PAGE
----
The other major discipline of contemporary Chinese Wushu is 散打 Sǎndǎ, or 运动散打 (Yùndòng Sǎndǎ, Sport Free-Fighting), or 竞争散打 (Jìngzhēng Sàndǎ, Competitive Free-Fighting) meaning: A modern fighting method, sport, and applicable component of Wushu / Kung Fu influenced by traditional Chinese boxing, of which takedowns and throws are legal in competition, as well as all other sorts of striking (use of arms and legs). Chinese wrestling methods called Shuai Jiao and other Chinese grappling techniques such as Chin Na. It has all the combat aspects of wushu.

Chinese martial artists also compete in non-Chinese or mixed combat sports, including Boxing, Kickboxing and Mixed Martial Arts. Sanda is practised in tournaments and is normally held alongside taolu events in wushu competition. For safety reasons, some techniques from the self-defense form such as elbow strikes, chokes, and joint locks, are not allowed during tournaments. Competitors can win by knockout or points which are earned by landing strikes to the body or head, throwing an opponent, or when competition is held on a raised lei tai platform, pushing them off the platform. Fighters are only allowed to clinch for a few seconds. If the clinch is not broken by the fighters, and if neither succeeds in throwing his opponent within the time limit, the referee will break the clinch. In the U.S., competitions are held either in boxing rings or on the raised lei tai platform. Amateur fighters wear protective gear.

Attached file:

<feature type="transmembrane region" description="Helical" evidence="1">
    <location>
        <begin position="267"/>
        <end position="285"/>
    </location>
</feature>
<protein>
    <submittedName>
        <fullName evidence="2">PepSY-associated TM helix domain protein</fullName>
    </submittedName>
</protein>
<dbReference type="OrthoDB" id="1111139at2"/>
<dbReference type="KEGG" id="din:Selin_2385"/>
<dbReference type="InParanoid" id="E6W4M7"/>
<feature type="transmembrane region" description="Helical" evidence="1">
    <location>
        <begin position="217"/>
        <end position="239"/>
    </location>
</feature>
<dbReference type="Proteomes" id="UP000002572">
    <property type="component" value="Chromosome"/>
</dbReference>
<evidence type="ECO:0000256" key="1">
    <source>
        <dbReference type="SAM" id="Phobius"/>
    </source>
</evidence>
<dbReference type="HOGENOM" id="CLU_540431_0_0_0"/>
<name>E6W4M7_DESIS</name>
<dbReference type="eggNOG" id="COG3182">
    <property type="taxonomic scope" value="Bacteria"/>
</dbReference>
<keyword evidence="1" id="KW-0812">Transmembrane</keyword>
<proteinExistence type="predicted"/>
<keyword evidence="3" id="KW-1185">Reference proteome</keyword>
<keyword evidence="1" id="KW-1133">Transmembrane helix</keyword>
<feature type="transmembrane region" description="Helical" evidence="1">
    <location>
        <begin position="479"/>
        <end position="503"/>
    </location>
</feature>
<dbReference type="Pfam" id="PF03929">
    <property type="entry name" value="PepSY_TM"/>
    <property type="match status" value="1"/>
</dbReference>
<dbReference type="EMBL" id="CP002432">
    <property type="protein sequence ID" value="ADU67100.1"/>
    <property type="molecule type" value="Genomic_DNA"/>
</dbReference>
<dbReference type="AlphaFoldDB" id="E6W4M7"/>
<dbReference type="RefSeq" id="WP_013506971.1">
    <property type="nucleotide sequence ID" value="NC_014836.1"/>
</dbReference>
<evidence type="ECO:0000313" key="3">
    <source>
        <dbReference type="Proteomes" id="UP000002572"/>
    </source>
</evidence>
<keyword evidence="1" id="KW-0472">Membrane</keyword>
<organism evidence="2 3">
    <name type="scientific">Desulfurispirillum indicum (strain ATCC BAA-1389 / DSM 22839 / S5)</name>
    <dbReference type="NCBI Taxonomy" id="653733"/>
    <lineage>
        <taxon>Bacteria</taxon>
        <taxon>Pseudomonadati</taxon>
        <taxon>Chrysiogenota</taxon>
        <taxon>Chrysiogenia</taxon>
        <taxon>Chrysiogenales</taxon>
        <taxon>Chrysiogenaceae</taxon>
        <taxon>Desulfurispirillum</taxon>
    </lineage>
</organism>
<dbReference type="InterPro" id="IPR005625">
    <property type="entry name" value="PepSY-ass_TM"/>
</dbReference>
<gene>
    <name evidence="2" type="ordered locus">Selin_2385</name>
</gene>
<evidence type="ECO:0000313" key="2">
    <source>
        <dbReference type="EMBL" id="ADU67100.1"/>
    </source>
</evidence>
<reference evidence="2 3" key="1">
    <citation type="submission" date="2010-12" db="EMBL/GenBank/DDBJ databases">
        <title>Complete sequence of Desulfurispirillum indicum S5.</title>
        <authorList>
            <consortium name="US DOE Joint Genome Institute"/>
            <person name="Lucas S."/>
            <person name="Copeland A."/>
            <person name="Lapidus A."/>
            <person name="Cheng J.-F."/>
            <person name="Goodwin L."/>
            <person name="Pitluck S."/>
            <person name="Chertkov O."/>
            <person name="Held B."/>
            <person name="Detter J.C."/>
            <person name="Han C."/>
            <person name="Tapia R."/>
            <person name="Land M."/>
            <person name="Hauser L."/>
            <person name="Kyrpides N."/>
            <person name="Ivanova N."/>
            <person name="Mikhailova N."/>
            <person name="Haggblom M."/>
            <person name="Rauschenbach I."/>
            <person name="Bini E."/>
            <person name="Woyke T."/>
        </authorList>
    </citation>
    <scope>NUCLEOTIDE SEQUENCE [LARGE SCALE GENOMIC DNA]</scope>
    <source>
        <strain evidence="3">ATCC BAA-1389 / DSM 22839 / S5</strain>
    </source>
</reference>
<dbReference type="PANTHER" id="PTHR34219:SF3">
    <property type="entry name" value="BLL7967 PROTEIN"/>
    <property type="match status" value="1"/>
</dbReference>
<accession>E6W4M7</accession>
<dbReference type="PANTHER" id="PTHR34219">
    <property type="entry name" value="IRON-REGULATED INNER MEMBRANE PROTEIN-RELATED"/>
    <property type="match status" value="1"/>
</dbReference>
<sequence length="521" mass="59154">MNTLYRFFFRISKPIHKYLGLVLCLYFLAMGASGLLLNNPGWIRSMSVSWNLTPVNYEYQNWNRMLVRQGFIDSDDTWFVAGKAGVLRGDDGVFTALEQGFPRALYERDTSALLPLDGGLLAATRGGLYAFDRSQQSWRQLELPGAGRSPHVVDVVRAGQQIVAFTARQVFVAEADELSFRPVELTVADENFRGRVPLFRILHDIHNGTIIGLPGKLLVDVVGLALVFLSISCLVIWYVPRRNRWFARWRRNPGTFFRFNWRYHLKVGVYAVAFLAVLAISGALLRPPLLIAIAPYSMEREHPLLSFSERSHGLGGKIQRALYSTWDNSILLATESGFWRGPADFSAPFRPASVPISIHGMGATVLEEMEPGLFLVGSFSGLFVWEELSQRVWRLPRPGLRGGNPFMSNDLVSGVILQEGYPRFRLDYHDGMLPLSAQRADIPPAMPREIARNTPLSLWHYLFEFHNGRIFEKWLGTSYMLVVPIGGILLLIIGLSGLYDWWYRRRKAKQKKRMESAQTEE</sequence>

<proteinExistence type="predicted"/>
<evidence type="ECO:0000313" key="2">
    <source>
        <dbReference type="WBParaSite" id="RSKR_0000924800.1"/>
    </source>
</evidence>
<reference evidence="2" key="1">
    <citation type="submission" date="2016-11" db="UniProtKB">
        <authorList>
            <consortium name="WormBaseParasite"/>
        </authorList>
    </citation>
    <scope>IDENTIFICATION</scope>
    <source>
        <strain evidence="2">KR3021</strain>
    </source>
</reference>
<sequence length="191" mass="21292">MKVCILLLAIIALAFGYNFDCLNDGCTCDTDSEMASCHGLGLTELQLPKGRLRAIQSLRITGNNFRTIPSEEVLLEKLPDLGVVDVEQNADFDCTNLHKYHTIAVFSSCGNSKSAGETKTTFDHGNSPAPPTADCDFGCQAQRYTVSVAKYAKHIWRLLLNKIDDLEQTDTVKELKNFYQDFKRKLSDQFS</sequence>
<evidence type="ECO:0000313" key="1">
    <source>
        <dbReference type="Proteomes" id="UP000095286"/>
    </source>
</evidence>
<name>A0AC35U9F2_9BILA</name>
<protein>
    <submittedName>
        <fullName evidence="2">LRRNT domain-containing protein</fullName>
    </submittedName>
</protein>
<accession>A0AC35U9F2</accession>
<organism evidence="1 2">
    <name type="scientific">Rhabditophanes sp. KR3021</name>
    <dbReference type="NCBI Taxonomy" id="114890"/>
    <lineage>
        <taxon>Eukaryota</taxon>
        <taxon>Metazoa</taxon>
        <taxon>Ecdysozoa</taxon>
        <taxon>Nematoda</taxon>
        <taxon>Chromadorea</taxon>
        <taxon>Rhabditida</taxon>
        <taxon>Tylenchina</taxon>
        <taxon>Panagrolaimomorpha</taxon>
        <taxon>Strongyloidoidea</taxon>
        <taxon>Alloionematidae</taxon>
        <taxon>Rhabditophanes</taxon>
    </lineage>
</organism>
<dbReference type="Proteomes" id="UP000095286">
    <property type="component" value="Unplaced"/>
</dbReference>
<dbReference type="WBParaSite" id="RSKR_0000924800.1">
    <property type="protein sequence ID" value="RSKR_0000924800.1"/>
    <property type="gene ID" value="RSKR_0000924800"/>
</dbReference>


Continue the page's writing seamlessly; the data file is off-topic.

Some Sanda fighters have participated in fighting tournaments such as K-1, Muay Thai, boxing and Shoot Boxing. They have had some degree of success, especially in Shoot Boxing competitions, which is more similar to Sanda. Due to the rules of kickboxing competition, Sanda fighters are subjected to more limitations than usual. Also notable competitors in China's mainstream Mixed Martial Arts competitions, Art of War Fighting Championship and Ranik Ultimate Fighting Federation are dominantly of wushu background. Sanda has been featured in many style-versus-style competitions. Muay Thai is frequently pitted against Sanda as is karate, kickboxing, and Tae Kwon Do. Although it is less common, some Sanda practitioners have also fought in the publicly viewed American Mixed Martial Arts competitions.

The World Games 2022 will feature Talou, which refers to the set routine (form) practice component of wushu. Taolu routines comprise of a continuously connected set of pre-determined techniques, choreographed according to certain principles and philosophies which incorporate techniques and stylistic principles of attack and defense. These include hand techniques, leg techniques, jumps, sweeps, stances & footwork, seizing, throwing & wrestling, balances etc. The main talou events are: